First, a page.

Anticipated Job Trimming Coming to HP Inc.

In keeping with statements made by top brass Hewlett Packard Inc. (HP Inc.) earlier this year, the vendor plans to trim its worldwide workforce by up to 4,000 over the next three years.

Back in a February Q1 earnings call, Dion Weisler, president and CEO of HP Inc., said to expect about 3,000 jobs cut by the end of 2016. “We are accelerating the restructuring program, also announced at SAM [securities analyst meeting], by increasing the fiscal 2016 employee reductions to approximately 3,000. I believe there may be even more opportunity to reduce cost and streamline processes, and we will share details when finalized,” he stated.

Just about one year since HP Inc., the printer and personal systems vendor, split off from Hewlett Packard Enterprise (HPE), Weisler had this to say during the company’s 2016 SAM held on October 13th:

“I’m proud of the progress we have made in our first year as the new HP. Our focus is clear, our execution is solid, and we are positioned well for the next step in our journey. We are confident in our strategy and believe it will continue to produce reliable returns and cash flow, while also enabling HP to invest in differentiated innovation and long-term growth.”{ad}

Weisler added, “Although our markets remain very challenged, we are committed to innovating in the core and continue to see long-term growth opportunities in commercial mobility and services, the disruption of the A3 copier market, and the digitization of graphics and manufacturing through our leading 3D printing solutions.”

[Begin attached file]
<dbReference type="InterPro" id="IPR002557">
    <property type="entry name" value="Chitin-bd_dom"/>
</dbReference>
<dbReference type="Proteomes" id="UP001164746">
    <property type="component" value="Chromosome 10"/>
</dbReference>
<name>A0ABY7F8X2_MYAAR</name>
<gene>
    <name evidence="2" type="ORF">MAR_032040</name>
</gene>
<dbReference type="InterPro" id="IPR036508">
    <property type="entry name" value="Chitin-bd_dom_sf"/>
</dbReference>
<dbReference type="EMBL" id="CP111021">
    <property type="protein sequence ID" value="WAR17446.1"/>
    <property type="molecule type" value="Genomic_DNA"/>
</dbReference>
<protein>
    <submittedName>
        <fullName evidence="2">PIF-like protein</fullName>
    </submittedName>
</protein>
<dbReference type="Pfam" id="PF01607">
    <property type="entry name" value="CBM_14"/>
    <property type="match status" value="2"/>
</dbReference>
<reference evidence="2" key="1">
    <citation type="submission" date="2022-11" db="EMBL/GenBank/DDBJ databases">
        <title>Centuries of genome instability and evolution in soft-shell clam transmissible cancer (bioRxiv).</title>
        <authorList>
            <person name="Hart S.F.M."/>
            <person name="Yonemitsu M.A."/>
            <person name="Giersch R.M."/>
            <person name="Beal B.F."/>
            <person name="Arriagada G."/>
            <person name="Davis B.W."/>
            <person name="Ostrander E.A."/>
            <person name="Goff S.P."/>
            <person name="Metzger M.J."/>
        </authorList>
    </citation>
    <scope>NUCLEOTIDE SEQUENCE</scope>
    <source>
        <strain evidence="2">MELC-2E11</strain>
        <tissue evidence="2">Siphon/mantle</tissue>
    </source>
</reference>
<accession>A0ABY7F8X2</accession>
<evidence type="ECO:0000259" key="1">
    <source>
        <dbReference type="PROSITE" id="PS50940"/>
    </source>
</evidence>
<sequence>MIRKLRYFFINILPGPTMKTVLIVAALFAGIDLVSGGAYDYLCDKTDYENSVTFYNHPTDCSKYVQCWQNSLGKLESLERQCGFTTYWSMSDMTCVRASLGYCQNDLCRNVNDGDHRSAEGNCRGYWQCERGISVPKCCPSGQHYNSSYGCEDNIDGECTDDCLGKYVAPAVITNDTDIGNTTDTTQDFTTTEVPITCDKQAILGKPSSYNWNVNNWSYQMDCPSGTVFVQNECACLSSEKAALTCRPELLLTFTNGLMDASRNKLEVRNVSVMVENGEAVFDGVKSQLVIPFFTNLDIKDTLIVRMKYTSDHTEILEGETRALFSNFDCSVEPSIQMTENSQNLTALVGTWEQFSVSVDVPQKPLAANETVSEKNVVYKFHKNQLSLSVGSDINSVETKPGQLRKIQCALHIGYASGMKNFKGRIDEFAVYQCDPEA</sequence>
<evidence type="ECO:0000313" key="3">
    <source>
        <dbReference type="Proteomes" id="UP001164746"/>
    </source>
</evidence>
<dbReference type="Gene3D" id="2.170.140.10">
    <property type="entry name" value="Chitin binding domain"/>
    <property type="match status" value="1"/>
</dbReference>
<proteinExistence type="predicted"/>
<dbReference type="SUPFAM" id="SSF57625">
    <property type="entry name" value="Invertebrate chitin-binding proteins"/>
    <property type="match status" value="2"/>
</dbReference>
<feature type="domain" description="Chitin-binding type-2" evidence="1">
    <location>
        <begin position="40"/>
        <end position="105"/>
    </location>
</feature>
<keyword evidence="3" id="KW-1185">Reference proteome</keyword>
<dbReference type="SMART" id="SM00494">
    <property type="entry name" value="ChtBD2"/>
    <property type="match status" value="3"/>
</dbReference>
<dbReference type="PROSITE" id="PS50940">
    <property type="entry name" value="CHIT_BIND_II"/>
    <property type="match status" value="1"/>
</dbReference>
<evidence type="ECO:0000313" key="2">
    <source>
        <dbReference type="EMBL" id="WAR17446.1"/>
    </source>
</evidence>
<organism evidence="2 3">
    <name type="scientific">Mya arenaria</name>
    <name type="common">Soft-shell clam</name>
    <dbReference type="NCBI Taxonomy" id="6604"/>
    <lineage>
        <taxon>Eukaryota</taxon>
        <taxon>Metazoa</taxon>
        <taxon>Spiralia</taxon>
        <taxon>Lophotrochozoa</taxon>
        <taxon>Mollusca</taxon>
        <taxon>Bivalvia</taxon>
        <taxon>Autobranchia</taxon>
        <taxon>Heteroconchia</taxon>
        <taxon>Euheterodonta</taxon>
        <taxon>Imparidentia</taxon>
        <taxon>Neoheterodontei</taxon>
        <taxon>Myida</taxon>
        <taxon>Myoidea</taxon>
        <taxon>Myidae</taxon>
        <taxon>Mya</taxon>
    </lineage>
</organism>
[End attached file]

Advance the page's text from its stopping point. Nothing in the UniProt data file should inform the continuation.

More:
Here’s a summation of the SAM meeting:

  • Estimates GAAP diluted net earnings per share from continuing operations for fiscal 2017 of $1.47 to $1.57
  • Estimates non-GAAP diluted net earnings per share for fiscal 2017 of $1.55 to $1.65
  • Estimates fiscal 2017 free cash flow of $2.3 to $2.6 billion
  • Increases planned quarterly dividend amount by 7 percent
  • Announces additional share repurchase authorization of $3 billion for future repurchases
  • Expects to return 50-75 percent of fiscal 2017 free cash flow to shareholders through dividends and share repurchases

Back in 2015, prior to the company split, Meg Whitman publicized its intentions to cut as many as 28,000 to 33,000 as part of a company restructuring.

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